What are Asian hornets? How to identify the bee-killer species

Asian hornets prey on honey bees (PA)
Asian hornets prey on honey bees (PA)

Nature groups are warning of a possible increase in dangerous, invasive non-native species and they are urging people to report sightings of Asian hornets this summer.

Nicola Spence, the chief plant health officer for the UK, has urged beekeepers and the general public to report any sightings of hornets, as a record number were seen throughout the nation last year.

According to the Department for Environment, Food and Rural Affairs (Defra), early trapping is essential to eradication attempts.

The Wildlife and Countryside Link (WCL), the representative body for 83 wildlife organisations, said the risk of problem species present in the UK increasing and spreading has increased because of recent flooding and rising temperatures.

The WCL added that the unstable environment has raised the possibility of new species, such as the Chinese mystery snail, Chinese mitten crab and red imported fire ant, spreading over Europe and becoming established in the UK.

Asian hornets were causing havoc in mainland Europe last year, with nests found in East Sussex, Kent, Devon and Dorset.

A report found that invasive species are a major threat to nature, food security and human health. They also contribute to 60% of global extinctions and costs are quadrupling every decade, reaching $423 billion (£336 billion) in 2019.

The solutions are said to be border and import controls. Though the Asian hornet poses no greater risk to human health than other wasps or hornets, the Department for the Environment said, it can cause damage to honey bee colonies and other insects.

Asian hornet sightings are dramatically on the rise, with half of all sightings in the past seven years in 2023. Almost 35 per cent of the reported sightings in the UK have occurred in August alone.

Londoners are asked to become familiar with the damaging species so they can recognise it.

What are Asian hornets?

In 2004, a consignment of products imported from East Asia most likely contained Asian hornets, which were unintentionally delivered to France.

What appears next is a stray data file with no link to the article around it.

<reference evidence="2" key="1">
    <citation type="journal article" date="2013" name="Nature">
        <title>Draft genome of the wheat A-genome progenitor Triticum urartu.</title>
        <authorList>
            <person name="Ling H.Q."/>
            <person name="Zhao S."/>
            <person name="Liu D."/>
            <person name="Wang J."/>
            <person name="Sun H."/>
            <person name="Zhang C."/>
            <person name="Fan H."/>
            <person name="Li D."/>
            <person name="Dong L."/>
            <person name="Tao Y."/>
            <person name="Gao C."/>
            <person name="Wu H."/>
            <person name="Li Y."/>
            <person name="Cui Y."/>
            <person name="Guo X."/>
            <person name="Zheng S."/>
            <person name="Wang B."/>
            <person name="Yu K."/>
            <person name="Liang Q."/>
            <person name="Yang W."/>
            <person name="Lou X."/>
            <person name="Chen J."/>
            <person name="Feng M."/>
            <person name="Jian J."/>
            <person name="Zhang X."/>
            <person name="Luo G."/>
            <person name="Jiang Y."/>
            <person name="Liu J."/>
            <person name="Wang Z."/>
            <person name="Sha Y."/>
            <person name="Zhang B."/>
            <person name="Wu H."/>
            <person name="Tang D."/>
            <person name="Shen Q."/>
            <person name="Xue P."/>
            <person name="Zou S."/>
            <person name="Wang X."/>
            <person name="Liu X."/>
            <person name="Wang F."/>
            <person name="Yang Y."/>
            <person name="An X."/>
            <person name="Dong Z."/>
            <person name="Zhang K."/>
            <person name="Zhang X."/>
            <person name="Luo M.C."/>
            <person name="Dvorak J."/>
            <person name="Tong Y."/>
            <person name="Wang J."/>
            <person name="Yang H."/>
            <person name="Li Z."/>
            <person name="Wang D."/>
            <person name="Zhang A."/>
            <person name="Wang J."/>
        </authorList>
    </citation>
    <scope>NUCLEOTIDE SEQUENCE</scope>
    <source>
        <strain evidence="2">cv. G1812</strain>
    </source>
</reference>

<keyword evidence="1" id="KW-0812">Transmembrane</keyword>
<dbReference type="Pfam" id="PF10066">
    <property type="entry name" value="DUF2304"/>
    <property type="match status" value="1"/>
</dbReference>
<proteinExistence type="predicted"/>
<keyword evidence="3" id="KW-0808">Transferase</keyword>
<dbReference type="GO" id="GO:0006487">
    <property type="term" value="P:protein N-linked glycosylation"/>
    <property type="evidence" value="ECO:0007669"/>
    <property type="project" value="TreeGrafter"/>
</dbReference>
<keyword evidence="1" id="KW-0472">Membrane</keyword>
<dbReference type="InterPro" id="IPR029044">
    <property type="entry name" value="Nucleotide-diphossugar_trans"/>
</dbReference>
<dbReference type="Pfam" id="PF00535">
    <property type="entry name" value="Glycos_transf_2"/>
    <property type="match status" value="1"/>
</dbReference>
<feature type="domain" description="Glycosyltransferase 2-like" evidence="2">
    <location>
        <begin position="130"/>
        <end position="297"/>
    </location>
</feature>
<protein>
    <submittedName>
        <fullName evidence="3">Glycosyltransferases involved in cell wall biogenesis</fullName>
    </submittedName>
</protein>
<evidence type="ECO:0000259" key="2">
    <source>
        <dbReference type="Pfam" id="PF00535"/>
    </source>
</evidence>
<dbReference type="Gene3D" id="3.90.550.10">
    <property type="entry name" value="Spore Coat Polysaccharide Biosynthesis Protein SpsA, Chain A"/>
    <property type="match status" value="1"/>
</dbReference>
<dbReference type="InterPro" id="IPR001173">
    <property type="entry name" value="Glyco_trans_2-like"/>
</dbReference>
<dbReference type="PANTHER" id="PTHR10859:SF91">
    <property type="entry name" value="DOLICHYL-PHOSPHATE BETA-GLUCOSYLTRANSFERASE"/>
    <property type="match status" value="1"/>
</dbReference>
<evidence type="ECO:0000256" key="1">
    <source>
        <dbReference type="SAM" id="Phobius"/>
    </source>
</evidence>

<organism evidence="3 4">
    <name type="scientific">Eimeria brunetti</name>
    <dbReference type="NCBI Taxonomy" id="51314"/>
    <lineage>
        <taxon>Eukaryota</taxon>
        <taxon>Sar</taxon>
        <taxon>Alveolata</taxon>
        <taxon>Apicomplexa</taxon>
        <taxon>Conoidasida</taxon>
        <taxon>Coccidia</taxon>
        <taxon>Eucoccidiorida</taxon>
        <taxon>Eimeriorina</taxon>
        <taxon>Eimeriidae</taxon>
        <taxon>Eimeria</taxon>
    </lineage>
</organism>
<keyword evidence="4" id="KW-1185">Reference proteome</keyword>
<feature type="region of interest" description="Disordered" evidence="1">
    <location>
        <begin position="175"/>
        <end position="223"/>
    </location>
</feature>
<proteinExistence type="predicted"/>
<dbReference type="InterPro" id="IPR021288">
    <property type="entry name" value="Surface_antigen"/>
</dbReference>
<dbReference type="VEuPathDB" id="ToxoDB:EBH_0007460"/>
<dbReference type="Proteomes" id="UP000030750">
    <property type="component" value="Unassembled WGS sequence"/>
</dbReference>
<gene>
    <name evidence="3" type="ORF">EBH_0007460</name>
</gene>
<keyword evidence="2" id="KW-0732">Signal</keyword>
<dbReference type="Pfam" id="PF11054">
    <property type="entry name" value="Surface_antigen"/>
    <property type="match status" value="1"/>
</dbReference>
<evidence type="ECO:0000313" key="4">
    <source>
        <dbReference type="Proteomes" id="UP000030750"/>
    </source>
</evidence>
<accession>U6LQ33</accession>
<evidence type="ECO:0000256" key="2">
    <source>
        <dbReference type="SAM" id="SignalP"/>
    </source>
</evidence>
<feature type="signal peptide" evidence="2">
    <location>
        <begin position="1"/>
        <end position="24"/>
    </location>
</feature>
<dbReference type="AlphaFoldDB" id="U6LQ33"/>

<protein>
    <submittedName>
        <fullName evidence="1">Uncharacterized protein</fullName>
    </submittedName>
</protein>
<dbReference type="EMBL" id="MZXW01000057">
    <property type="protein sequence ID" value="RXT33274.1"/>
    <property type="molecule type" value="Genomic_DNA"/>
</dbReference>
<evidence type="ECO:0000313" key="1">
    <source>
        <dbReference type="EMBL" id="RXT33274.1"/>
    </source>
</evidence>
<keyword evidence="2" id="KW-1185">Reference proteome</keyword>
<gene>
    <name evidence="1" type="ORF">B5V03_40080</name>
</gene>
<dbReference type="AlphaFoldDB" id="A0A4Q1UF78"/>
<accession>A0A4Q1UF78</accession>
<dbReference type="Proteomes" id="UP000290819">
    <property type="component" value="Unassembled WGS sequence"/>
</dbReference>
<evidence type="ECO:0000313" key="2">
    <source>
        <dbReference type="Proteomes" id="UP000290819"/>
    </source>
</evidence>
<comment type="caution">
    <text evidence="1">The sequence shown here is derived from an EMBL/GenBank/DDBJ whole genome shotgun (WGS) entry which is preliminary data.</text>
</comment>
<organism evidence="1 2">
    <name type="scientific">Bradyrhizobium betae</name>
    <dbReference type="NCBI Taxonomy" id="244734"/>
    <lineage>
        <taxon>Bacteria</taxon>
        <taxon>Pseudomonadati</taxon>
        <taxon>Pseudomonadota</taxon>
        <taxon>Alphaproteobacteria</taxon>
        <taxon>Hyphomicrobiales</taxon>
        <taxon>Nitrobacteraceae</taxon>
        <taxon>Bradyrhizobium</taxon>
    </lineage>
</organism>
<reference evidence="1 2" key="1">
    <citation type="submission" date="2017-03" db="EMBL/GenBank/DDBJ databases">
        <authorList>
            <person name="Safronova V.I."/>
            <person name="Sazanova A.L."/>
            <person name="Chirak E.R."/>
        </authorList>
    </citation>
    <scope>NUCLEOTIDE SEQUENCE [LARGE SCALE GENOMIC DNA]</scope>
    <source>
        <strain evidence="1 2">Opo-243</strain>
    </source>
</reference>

The species has rapidly expanded since it first arrived in France and is now spreading to nearby nations.

How are they a threat to bees in the UK?

The Asian hornet is a notable bee predator, which is cause for concern.

They have killed a significant amount of bees in France, including numerous species of solitary and colonial bees such as the well-known European honey bee. Since bees are a crucial part of healthy ecosystems, organisations dedicated to nature conservation, like the RSPB, are worried about how Asian hornets could affect bee populations.

As they’ve spread to nearby nations from France, the Asian hornets could also become a problem in the UK.

According to Defra, there have been a total of 45 confirmed sightings of Asian hornets since 2016, with 22 confirmed sightings in 2023 alone. This figure includes a total of 29 nests, all of which were destroyed.

How do they compare with European hornets?

Asian hornets are smaller than our native European hornets and also have yellow tips on their legs. In comparison to our local hornet, which is 30 mm to 35 mm in length, an Asian hornet is frequently 25 mm to 30 mm long (or roughly 1 inch).

Another key difference is that while European hornets may be active at night, Asian hornets never are.

How to report an Asian hornet sighting

People will be able to swiftly and easily record potential sightings of the invasive species and transmit images of suspect insects to specialists at the National Bee Unit by using the free Asian Hornet Watch app.

You may get the Asian Hornet Watch app from the Apple and Android app stores.